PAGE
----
Where the decision actually has more sting is on a more technical issue, namely what statute of limitations applies to a CFPB administrative adjudication.  The CFPB can proceed with an enforcement action either in federal court or before a CFPB administrative law judge.  When the CFPB proceeds in federal court, it's been clear that the statute of limitations for the relevant statute at issue applies.  But the CFPB's position has been that there is no statute of limitations for administrative actions.  The DC Circuit rejected that and held that the same statute of limitations applies.  (For UDAAP actions, it is a 3 year statute of limitations.)  

It's not clear to me that this is such a favorable outcome for businesses.  If the CFPB knows that the clock is ticking, it may be more likely to bring actions or to demand tolling agreements as a condition of not bringing actions.  In other words, this decision might make the CFPB act more precipitously, which is not what a defendant wants because once litigation starts, it's hard for an agency to back off.  

The CFPB also lost on its interpretation of RESPA, specifically on the question of whether a captive private mortgage reinsurance placement at no more than fair market value is a kickback under RESPA, but this is something the agency can fix through a rulemaking, including by, potentially just prohibiting all captive reinsurance arrangements or imputing a presumption that they are not at fair market value.  (After all, what's the value of mortgage insurance to a lender if it just takes back the risk through reinsurance?  The whole game is about arbitraging regulatory capital requirements, which are lower for captive reinsurers than for banks. This is actually something that the prudential regulators should address--the OCC permitted captive mortgage reinsurance affiliations in some opinion letters in the late 1990s before Gramm-Leach-Blilely--over the objection of state insurance regulators---and it's an issue the OCC should perhaps revisit.) So all told, the headlines look bad, but this is actually a pretty good day for the CFPB.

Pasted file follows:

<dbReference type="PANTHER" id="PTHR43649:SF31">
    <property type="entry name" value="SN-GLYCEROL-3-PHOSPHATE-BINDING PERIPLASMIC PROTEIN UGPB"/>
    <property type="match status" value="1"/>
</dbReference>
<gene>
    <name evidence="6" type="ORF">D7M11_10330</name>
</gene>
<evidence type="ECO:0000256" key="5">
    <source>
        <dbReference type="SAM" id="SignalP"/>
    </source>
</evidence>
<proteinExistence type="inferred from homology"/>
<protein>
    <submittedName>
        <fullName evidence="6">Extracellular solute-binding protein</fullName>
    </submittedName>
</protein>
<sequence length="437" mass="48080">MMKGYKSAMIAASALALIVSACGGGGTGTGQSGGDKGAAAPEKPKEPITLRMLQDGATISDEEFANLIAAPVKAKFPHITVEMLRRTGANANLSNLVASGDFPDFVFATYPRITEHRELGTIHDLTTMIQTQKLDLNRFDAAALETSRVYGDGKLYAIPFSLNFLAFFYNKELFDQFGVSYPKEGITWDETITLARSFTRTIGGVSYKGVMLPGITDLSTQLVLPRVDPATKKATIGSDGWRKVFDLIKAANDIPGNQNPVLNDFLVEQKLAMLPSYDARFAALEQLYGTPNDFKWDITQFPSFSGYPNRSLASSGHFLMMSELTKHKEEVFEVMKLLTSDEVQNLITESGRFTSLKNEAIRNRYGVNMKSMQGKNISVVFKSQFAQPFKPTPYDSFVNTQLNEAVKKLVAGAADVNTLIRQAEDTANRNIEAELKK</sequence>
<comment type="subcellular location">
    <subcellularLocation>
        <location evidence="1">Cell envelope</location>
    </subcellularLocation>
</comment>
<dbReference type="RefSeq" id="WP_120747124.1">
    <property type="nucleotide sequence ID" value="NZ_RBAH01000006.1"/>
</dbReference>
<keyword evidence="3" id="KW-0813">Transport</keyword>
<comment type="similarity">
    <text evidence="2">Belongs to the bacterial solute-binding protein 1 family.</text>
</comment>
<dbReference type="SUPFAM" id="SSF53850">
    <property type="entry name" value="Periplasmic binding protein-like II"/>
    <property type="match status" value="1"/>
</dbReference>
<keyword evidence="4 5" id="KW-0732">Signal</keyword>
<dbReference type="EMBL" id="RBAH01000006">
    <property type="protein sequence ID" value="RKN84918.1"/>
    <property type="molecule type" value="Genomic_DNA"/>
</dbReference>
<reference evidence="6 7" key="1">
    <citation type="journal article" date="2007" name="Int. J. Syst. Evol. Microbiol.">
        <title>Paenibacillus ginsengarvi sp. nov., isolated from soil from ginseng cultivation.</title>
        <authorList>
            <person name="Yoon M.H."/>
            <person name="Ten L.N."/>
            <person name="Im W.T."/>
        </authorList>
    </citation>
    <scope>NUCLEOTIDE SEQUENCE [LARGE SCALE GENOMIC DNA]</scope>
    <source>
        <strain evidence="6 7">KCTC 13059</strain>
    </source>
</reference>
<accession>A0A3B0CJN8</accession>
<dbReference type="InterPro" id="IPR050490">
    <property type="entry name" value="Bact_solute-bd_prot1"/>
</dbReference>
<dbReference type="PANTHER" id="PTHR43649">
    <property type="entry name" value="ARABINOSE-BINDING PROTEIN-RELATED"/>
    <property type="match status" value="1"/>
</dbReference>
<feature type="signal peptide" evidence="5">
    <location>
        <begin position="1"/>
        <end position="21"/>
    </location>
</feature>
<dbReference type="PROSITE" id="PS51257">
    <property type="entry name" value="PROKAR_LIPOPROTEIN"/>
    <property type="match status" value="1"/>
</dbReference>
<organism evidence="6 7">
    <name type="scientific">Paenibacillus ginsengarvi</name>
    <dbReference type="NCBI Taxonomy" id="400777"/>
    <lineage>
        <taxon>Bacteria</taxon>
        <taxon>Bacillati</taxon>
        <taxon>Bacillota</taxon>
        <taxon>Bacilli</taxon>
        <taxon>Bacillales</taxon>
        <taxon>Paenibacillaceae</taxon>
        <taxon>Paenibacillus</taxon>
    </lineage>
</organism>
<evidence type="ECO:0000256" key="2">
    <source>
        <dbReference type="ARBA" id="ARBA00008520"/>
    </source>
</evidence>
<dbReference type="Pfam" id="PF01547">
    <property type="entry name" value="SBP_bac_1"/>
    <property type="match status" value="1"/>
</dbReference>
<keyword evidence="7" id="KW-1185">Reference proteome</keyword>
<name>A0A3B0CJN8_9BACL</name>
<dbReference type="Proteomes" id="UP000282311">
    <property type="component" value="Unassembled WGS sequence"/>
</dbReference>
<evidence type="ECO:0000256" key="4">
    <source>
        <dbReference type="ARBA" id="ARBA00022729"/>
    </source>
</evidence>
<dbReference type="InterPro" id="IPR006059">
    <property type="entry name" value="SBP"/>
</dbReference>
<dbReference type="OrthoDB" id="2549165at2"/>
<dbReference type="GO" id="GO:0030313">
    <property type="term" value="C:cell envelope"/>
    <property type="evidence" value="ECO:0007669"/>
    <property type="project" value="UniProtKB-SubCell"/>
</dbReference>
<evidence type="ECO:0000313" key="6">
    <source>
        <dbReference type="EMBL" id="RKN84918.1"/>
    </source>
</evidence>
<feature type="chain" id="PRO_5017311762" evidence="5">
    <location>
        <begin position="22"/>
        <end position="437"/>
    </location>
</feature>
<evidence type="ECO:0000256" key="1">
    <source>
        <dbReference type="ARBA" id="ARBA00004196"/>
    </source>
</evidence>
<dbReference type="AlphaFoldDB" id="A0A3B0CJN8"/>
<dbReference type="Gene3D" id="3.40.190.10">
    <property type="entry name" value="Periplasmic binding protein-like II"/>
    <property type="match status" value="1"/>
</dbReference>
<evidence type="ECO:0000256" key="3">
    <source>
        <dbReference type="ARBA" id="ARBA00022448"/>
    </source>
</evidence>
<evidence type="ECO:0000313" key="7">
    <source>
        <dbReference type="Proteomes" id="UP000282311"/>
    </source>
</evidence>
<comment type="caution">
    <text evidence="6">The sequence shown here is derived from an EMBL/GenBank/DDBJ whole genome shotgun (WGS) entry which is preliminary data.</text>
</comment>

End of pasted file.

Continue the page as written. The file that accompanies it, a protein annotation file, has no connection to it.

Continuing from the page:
Comments

One sad thing about this case was the veritable rogues' gallery of industry amici, countered only by the AARP as amicus for the CFPB. You'd think that there might be a bit more pro-consumer firepower in a sexy DC Circuit case.

I did enjoy the way that Judge Kavanagh distinguished the OCC from the CFPB. He did so in a footnote (#6), introduced it with a Trumpian "some have suggested", and finished by refusing to analyze why mandatory "reasons communicated to the Senate" constitutes at-will tenure.

It's worth noting that Judge Henderson--herself a conservative--dissented on the Constitutional issue, largely on Ashwander grounds.

Any sense whether declaring it "an executive agency" will have implications for the pay scale and the other independent authorities from executive agency HR mandates? That matters a lot for banking regulator independence and competency too.

Curious: No. Unappropriated agencies, such as the CFPB, are not subject to the ordinary executive branch pay scale. Some appropriated agencies also get special allowances, such as the SEC (set to banking agencies' pay), or the NIH physicians.